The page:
Saudi women in soc­cer stands

Toronto Sun - - NEWS -

MOSCOW — In jeans, head­scarves and veils, dozens of Saudi women draped in their coun­try’s green flag and sport­ing match­ing face paint streamed into Moscow’s Luzh­niki Sta­dium on Thurs­day to sup­port their na­tional team against Rus­sia in the World Cup’s open­ing match.

More im­por­tantly, per­haps, they were pro­ject­ing the im­age of a new Saudi Ara­bia in which they are slowly emerg­ing from decades of harsh in­equal­ity as part of am­bi­tious re­forms un­der­taken by the coun­try’s young crown prince.

The con­ser­va­tive king­dom where much of life is governed by Is­lamic laws shook off some of its most op­pres­sive prac­tices against women this year. Women were al­lowed into sports sta­di­ums in Jan­uary for the first time to watch soc­cer matches, although they were seg­re­gated in the stands, stick­ing to the “fam­ily sec­tion” away from all-male crowds else­where.

Saudi au­thor­i­ties have also lifted the world’s only ban on women driv­ing, a de­ci­sion that will go into ef­fect June 24 and end women’s long stand­ing com­plaints about hav­ing to hire costly male driv­ers, use taxis or rely on male rel­a­tives.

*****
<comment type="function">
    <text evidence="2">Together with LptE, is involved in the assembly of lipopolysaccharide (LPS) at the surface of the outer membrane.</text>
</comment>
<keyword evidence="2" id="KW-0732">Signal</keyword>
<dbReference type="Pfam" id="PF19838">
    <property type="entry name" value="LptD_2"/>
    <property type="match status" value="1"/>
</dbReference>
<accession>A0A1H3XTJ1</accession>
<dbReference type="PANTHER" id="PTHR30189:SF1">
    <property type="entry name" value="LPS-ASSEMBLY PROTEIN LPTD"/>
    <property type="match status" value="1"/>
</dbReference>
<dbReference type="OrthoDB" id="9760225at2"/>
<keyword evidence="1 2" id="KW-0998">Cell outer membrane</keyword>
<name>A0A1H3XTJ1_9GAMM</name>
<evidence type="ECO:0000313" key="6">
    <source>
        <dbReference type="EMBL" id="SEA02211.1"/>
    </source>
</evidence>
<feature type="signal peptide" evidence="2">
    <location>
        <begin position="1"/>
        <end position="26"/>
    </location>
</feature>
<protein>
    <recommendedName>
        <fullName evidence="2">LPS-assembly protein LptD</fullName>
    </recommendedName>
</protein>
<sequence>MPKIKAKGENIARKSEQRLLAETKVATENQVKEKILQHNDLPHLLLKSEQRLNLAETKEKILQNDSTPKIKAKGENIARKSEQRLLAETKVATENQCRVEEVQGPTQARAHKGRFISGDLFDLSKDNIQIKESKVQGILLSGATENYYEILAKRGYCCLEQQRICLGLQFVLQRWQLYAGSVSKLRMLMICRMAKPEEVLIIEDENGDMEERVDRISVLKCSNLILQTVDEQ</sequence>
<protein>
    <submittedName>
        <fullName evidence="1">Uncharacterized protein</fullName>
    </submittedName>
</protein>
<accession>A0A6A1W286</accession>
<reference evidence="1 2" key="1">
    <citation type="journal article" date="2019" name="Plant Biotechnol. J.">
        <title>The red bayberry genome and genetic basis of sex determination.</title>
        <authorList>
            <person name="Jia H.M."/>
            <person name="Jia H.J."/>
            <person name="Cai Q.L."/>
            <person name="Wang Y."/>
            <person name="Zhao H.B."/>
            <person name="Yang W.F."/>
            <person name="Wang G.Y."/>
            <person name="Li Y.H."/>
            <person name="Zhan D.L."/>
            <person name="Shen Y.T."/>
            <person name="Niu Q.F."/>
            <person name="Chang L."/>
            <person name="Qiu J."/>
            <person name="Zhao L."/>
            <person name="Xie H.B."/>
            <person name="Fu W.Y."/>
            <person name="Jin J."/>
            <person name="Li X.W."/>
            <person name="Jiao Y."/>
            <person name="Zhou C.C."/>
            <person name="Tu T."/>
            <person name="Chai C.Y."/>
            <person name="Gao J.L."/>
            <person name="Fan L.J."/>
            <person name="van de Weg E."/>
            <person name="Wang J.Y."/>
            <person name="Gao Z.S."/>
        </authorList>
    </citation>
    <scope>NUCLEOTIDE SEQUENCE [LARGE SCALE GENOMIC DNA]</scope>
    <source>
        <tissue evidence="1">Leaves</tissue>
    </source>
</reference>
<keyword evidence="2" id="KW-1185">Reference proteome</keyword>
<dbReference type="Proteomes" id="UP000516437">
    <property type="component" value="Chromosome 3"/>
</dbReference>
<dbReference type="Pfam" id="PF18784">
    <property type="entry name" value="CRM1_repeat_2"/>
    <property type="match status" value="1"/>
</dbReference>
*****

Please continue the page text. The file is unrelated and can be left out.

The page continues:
“If we are to talk big pic­ture, then I say that women com­ing to Rus­sia to sup­port the na­tional team is another step to­ward equal­ity,” said Nada Al­tuwai­jry, a Bri­tish-ed­u­cated me­dia ex­pert from the Saudi cap­i­tal Riyadh who says she has been pas­sion­ate about soc­cer since she was age 12.

Reem Al-Muteiry came to Moscow with her mother and sib­lings, courtesy of an all-paid trip of­fered by the king­dom’s high­est sports body. Wear­ing a flow­ing robe and a hi­jab, the 25-year-old civil ser­vant said she cared lit­tle about soc­cer.

“But I came all the way here for the sake of our na­tional team,” she said. “The pres­ence of Saudi women here should be a source of pride for both the king­dom and the team.”

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